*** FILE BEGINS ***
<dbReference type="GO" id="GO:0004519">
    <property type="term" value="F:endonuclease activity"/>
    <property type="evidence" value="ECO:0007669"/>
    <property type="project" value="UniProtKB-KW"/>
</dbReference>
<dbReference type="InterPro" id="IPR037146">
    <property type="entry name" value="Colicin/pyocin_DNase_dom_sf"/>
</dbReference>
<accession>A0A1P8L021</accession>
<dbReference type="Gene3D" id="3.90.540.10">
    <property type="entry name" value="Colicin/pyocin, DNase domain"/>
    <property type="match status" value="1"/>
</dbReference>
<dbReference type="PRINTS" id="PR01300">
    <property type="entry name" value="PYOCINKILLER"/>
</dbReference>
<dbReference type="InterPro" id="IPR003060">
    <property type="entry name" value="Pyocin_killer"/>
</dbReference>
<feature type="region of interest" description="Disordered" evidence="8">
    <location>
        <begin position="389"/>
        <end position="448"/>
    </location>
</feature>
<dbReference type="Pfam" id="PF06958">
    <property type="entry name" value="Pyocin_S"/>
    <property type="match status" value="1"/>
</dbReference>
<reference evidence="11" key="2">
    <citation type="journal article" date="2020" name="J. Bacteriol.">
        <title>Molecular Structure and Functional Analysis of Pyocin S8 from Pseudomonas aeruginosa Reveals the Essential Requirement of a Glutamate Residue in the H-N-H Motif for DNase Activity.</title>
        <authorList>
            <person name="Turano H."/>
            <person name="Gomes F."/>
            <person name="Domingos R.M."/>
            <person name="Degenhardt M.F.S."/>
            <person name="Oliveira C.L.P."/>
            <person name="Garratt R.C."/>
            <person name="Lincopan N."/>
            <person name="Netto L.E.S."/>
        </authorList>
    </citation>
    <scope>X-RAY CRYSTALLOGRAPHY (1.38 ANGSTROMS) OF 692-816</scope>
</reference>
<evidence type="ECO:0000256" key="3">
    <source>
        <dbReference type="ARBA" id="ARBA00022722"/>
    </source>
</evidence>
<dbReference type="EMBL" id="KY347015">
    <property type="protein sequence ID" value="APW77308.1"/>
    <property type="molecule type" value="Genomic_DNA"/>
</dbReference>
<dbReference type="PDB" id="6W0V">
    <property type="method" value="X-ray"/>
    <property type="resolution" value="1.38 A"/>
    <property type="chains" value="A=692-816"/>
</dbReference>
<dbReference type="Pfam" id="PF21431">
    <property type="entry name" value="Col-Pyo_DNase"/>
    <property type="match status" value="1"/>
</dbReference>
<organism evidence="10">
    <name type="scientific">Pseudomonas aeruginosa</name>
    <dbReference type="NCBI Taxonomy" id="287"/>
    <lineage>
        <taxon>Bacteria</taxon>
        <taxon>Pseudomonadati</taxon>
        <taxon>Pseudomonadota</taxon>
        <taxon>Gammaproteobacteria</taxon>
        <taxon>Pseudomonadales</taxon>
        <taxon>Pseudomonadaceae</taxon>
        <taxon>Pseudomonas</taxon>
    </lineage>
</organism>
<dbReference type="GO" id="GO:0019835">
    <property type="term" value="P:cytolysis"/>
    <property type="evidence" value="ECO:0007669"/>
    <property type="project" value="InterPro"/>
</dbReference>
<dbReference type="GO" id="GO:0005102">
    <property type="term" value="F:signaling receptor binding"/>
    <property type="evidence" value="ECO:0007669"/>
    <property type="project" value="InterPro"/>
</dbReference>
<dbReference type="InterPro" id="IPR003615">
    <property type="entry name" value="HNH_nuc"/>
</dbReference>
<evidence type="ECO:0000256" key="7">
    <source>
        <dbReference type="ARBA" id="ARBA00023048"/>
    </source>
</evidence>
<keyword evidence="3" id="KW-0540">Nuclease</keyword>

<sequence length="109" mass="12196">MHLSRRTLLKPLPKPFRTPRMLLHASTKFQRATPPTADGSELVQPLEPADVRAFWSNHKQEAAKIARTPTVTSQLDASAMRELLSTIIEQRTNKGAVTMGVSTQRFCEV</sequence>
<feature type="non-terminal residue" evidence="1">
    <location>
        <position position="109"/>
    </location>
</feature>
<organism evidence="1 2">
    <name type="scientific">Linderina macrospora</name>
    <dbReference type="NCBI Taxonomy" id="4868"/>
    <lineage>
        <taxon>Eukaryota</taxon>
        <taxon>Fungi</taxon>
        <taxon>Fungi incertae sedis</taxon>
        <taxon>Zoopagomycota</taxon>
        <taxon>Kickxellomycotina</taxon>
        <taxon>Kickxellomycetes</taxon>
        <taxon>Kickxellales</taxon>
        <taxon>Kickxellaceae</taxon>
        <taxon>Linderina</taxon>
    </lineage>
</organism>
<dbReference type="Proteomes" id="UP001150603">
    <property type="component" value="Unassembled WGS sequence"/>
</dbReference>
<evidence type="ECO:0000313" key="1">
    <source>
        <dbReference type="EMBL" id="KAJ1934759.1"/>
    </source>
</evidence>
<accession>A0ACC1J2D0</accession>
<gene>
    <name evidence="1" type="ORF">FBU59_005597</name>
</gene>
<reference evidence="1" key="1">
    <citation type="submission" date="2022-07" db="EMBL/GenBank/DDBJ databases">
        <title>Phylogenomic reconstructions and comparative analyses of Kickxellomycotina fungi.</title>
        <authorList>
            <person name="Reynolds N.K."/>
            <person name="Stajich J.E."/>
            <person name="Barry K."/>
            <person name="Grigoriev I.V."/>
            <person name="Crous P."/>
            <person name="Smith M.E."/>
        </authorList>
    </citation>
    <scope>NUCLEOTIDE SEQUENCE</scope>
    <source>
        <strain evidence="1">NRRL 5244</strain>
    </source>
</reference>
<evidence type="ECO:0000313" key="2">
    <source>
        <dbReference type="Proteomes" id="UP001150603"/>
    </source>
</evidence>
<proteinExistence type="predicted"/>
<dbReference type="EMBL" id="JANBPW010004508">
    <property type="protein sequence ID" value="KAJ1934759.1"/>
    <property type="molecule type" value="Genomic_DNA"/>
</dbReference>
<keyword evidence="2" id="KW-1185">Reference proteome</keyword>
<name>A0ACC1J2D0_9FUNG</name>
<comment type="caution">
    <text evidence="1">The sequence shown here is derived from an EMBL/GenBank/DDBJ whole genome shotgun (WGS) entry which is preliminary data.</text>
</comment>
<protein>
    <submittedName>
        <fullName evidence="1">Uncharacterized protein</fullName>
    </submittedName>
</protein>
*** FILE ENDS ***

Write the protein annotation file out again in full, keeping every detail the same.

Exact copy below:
<dbReference type="GO" id="GO:0004519">
    <property type="term" value="F:endonuclease activity"/>
    <property type="evidence" value="ECO:0007669"/>
    <property type="project" value="UniProtKB-KW"/>
</dbReference>
<dbReference type="InterPro" id="IPR037146">
    <property type="entry name" value="Colicin/pyocin_DNase_dom_sf"/>
</dbReference>
<accession>A0A1P8L021</accession>
<dbReference type="Gene3D" id="3.90.540.10">
    <property type="entry name" value="Colicin/pyocin, DNase domain"/>
    <property type="match status" value="1"/>
</dbReference>
<dbReference type="PRINTS" id="PR01300">
    <property type="entry name" value="PYOCINKILLER"/>
</dbReference>
<dbReference type="InterPro" id="IPR003060">
    <property type="entry name" value="Pyocin_killer"/>
</dbReference>
<feature type="region of interest" description="Disordered" evidence="8">
    <location>
        <begin position="389"/>
        <end position="448"/>
    </location>
</feature>
<dbReference type="Pfam" id="PF06958">
    <property type="entry name" value="Pyocin_S"/>
    <property type="match status" value="1"/>
</dbReference>
<reference evidence="11" key="2">
    <citation type="journal article" date="2020" name="J. Bacteriol.">
        <title>Molecular Structure and Functional Analysis of Pyocin S8 from Pseudomonas aeruginosa Reveals the Essential Requirement of a Glutamate Residue in the H-N-H Motif for DNase Activity.</title>
        <authorList>
            <person name="Turano H."/>
            <person name="Gomes F."/>
            <person name="Domingos R.M."/>
            <person name="Degenhardt M.F.S."/>
            <person name="Oliveira C.L.P."/>
            <person name="Garratt R.C."/>
            <person name="Lincopan N."/>
            <person name="Netto L.E.S."/>
        </authorList>
    </citation>
    <scope>X-RAY CRYSTALLOGRAPHY (1.38 ANGSTROMS) OF 692-816</scope>
</reference>
<evidence type="ECO:0000256" key="3">
    <source>
        <dbReference type="ARBA" id="ARBA00022722"/>
    </source>
</evidence>
<dbReference type="EMBL" id="KY347015">
    <property type="protein sequence ID" value="APW77308.1"/>
    <property type="molecule type" value="Genomic_DNA"/>
</dbReference>
<dbReference type="PDB" id="6W0V">
    <property type="method" value="X-ray"/>
    <property type="resolution" value="1.38 A"/>
    <property type="chains" value="A=692-816"/>
</dbReference>
<dbReference type="Pfam" id="PF21431">
    <property type="entry name" value="Col-Pyo_DNase"/>
    <property type="match status" value="1"/>
</dbReference>
<organism evidence="10">
    <name type="scientific">Pseudomonas aeruginosa</name>
    <dbReference type="NCBI Taxonomy" id="287"/>
    <lineage>
        <taxon>Bacteria</taxon>
        <taxon>Pseudomonadati</taxon>
        <taxon>Pseudomonadota</taxon>
        <taxon>Gammaproteobacteria</taxon>
        <taxon>Pseudomonadales</taxon>
        <taxon>Pseudomonadaceae</taxon>
        <taxon>Pseudomonas</taxon>
    </lineage>
</organism>
<dbReference type="GO" id="GO:0019835">
    <property type="term" value="P:cytolysis"/>
    <property type="evidence" value="ECO:0007669"/>
    <property type="project" value="InterPro"/>
</dbReference>
<dbReference type="GO" id="GO:0005102">
    <property type="term" value="F:signaling receptor binding"/>
    <property type="evidence" value="ECO:0007669"/>
    <property type="project" value="InterPro"/>
</dbReference>
<dbReference type="InterPro" id="IPR003615">
    <property type="entry name" value="HNH_nuc"/>
</dbReference>
<evidence type="ECO:0000256" key="7">
    <source>
        <dbReference type="ARBA" id="ARBA00023048"/>
    </source>
</evidence>
<keyword evidence="3" id="KW-0540">Nuclease</keyword>

<sequence length="109" mass="12196">MHLSRRTLLKPLPKPFRTPRMLLHASTKFQRATPPTADGSELVQPLEPADVRAFWSNHKQEAAKIARTPTVTSQLDASAMRELLSTIIEQRTNKGAVTMGVSTQRFCEV</sequence>
<feature type="non-terminal residue" evidence="1">
    <location>
        <position position="109"/>
    </location>
</feature>
<organism evidence="1 2">
    <name type="scientific">Linderina macrospora</name>
    <dbReference type="NCBI Taxonomy" id="4868"/>
    <lineage>
        <taxon>Eukaryota</taxon>
        <taxon>Fungi</taxon>
        <taxon>Fungi incertae sedis</taxon>
        <taxon>Zoopagomycota</taxon>
        <taxon>Kickxellomycotina</taxon>
        <taxon>Kickxellomycetes</taxon>
        <taxon>Kickxellales</taxon>
        <taxon>Kickxellaceae</taxon>
        <taxon>Linderina</taxon>
    </lineage>
</organism>
<dbReference type="Proteomes" id="UP001150603">
    <property type="component" value="Unassembled WGS sequence"/>
</dbReference>
<evidence type="ECO:0000313" key="1">
    <source>
        <dbReference type="EMBL" id="KAJ1934759.1"/>
    </source>
</evidence>
<accession>A0ACC1J2D0</accession>
<gene>
    <name evidence="1" type="ORF">FBU59_005597</name>
</gene>
<reference evidence="1" key="1">
    <citation type="submission" date="2022-07" db="EMBL/GenBank/DDBJ databases">
        <title>Phylogenomic reconstructions and comparative analyses of Kickxellomycotina fungi.</title>
        <authorList>
            <person name="Reynolds N.K."/>
            <person name="Stajich J.E."/>
            <person name="Barry K."/>
            <person name="Grigoriev I.V."/>
            <person name="Crous P."/>
            <person name="Smith M.E."/>
        </authorList>
    </citation>
    <scope>NUCLEOTIDE SEQUENCE</scope>
    <source>
        <strain evidence="1">NRRL 5244</strain>
    </source>
</reference>
<evidence type="ECO:0000313" key="2">
    <source>
        <dbReference type="Proteomes" id="UP001150603"/>
    </source>
</evidence>
<proteinExistence type="predicted"/>
<dbReference type="EMBL" id="JANBPW010004508">
    <property type="protein sequence ID" value="KAJ1934759.1"/>
    <property type="molecule type" value="Genomic_DNA"/>
</dbReference>
<keyword evidence="2" id="KW-1185">Reference proteome</keyword>
<name>A0ACC1J2D0_9FUNG</name>
<comment type="caution">
    <text evidence="1">The sequence shown here is derived from an EMBL/GenBank/DDBJ whole genome shotgun (WGS) entry which is preliminary data.</text>
</comment>
<protein>
    <submittedName>
        <fullName evidence="1">Uncharacterized protein</fullName>
    </submittedName>
</protein>